1.Examine the underlying historical and economic reasons behind the quest for alternatives to incarcerating offenders in jails and prisons.
2.Describe three (3) alternatives to incarceration that juvenile courts currently use. Provide examples of such alternatives in practice to support the response.
3.Discuss the significant societal and individual benefits of imposing sanctions or punishments that do not involve removing an offender from his / her family or community.
1.The interest that is vested in analyzing the historical development of non- custodial penalties is limited to contraposition of custodial punishment. It actually seems biased to recommend that a comprehensive historical analysis from the perspective of comparison on the theme. There are two reasons which tend to be both feasible as well as important. First of all, in total the conceptualization of alternatives to prison is very much similar to its basic form. As a result of that, a historical analysis of the search for alternatives and the legislative adoptions would be able to facilitate a better comprehensive modern location of the sanctions. And secondly, another important point is that the transformation which the punishment has gone through at both the philosophical and practical levels might indicate specific future directions of non- custodial consent. Official records of delinquency and arrests are mainly based on the children of poor economic background. Juvenile delinquency parts are correlated with poverty and low income (Bartollas & Miller, 2014).
2.Alternatives to detention and confinement are the methods used for preventing juveniles from being placed in a secure detention or the facilities of confinement when there are more appropriate options for treatment like community based sanctions or residential placements. The types of alternatives to detention are- home confinement, day or evening treatment and shelter care. House arrest or home confinement prohibits the offender from participating in any kind of activities outside their home. Day treatment provides strong supervision to the offender, for example, the AMIkids Community- based day treatment services. Shelter care is an alternative provided to the non- secure residential care for the juvenile who requires short term placement out of their home. There are other types of alternatives too to provide detention and confinement which leads to mixed outcome. Although there is an increase in the utilization of alternatives for detention and confinement, they are still prevalent in variation across the states and judiciaries. The ultimate goal is to plan and implement a justice for the juvenile with the best appropriate and least restrictive sanction (Lacey, 2013).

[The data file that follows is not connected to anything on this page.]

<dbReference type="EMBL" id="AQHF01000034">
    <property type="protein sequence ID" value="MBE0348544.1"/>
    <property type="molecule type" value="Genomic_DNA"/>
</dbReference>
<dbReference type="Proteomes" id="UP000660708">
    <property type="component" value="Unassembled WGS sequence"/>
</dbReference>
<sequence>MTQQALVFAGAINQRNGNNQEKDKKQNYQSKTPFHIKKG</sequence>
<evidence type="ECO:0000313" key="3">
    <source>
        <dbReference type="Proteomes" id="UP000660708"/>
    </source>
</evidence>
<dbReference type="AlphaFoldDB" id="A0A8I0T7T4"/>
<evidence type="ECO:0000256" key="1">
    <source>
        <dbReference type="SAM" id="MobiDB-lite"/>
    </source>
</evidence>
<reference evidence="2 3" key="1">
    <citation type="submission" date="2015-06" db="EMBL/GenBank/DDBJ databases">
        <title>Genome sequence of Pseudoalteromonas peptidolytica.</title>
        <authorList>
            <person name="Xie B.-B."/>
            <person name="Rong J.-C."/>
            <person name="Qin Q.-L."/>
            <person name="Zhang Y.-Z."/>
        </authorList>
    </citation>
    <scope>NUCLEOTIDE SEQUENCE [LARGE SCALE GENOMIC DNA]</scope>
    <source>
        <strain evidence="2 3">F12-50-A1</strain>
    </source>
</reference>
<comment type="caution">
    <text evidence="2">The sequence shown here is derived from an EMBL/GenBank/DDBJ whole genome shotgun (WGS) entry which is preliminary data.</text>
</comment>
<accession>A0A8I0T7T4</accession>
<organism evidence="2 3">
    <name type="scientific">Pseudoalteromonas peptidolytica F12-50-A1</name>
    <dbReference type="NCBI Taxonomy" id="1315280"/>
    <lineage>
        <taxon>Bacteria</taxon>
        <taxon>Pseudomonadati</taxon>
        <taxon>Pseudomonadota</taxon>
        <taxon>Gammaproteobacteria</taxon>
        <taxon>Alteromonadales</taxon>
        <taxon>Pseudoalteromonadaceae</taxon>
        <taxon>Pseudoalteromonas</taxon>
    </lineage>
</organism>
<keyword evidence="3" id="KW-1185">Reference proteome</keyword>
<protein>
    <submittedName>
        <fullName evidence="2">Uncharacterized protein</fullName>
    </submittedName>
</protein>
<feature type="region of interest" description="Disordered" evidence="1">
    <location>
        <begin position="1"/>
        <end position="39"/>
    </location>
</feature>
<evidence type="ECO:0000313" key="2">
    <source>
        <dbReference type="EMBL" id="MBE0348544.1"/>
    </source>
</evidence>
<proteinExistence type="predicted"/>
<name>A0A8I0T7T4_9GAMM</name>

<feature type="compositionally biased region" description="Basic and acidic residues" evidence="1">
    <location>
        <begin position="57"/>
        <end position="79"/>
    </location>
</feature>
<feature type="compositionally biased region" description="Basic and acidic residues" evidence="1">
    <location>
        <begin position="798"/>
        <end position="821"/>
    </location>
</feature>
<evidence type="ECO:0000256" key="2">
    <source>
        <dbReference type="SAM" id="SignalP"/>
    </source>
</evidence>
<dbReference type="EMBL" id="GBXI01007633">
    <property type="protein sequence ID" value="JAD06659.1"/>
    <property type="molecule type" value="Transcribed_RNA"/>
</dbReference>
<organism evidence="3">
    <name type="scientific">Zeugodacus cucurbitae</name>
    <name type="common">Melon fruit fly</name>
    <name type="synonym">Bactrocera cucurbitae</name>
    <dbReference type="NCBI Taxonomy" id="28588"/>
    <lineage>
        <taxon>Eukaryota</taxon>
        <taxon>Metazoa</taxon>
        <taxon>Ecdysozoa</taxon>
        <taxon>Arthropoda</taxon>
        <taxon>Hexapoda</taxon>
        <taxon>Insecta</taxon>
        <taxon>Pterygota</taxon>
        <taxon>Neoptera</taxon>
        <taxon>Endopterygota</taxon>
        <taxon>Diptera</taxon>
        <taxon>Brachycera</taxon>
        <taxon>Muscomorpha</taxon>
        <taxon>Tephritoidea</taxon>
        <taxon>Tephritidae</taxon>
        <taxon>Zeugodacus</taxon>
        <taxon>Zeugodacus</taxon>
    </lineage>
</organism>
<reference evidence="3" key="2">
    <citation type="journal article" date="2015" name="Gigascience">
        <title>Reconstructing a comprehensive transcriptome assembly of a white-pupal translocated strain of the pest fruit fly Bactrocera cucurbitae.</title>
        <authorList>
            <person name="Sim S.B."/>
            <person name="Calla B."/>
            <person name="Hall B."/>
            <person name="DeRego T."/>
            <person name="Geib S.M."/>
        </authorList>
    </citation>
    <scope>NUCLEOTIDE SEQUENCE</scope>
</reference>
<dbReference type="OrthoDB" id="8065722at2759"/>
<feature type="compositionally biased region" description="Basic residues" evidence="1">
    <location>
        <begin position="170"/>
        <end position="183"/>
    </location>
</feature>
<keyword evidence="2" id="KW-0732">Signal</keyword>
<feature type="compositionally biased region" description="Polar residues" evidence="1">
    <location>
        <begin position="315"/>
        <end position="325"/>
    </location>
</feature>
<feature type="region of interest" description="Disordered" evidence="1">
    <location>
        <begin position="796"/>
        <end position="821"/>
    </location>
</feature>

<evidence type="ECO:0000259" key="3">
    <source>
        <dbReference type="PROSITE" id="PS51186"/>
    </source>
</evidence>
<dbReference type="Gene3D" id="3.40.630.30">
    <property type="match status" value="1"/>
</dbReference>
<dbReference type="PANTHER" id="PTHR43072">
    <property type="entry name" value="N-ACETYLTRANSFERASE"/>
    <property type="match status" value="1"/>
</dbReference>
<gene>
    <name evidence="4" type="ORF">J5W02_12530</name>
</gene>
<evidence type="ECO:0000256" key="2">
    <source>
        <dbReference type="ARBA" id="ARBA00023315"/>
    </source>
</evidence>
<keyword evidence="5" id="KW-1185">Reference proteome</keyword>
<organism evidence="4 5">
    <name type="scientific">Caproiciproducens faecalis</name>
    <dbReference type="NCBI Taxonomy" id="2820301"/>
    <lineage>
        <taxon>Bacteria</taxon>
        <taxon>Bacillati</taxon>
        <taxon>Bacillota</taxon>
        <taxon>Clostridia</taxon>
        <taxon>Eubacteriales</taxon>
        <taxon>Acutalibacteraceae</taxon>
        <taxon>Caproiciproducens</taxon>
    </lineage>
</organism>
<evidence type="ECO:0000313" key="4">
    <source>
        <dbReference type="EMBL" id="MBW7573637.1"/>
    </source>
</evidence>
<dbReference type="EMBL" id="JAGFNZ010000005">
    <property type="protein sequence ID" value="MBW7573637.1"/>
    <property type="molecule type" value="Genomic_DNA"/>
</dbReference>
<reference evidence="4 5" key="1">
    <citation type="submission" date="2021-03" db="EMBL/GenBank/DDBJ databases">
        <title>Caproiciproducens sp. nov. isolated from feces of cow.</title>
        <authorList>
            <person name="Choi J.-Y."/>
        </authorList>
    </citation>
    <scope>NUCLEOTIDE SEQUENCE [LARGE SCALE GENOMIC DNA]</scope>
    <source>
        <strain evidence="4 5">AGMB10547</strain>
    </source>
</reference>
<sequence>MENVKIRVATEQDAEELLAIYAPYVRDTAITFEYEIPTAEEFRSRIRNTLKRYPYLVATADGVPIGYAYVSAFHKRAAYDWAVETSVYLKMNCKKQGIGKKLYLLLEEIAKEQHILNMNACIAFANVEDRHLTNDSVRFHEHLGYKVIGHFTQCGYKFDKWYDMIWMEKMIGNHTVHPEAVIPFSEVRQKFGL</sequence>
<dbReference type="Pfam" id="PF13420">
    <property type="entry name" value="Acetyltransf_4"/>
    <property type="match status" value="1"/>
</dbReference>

3.The tradition goes like this that the juvenile crime and delinquency will be treated differently than the adults. The sanctions are created with the seriousness of behavior and the number of times the juvenile has appeared in the court. Gradually the juvenile will be able to institutionalize themselves for a shorter period of time than the adults. Sometimes when the juvenile shows emotional or mental instability, are ordered for counseling or treatment programs. The court arranges for a routine probation sentence for the juveniles. The most commonly used is informal probation requires an initial meeting between the juvenile and the guardian with the support of a probation officer. To gain a better outcome, restorative justice is reversed with the traditional justice to achieve the goals. But restorative justice do not seek sanction or give penalty, the crime is seen as harm caused to one person by another (Sickmund & Puzzanchera, 2014).
Bartollas, C., & Miller, S. (2014). Juvenile justice in America. Pearson.
Lacey, C. (2013). Racial disparities and the juvenile justice system: A legacy of trauma. Los Angeles, CA, and Durham, NC: National Center for Child Traumatic Stress.
Sickmund, M., & Puzzanchera, C. (2014). Juvenile offenders and victims: 2014 national report.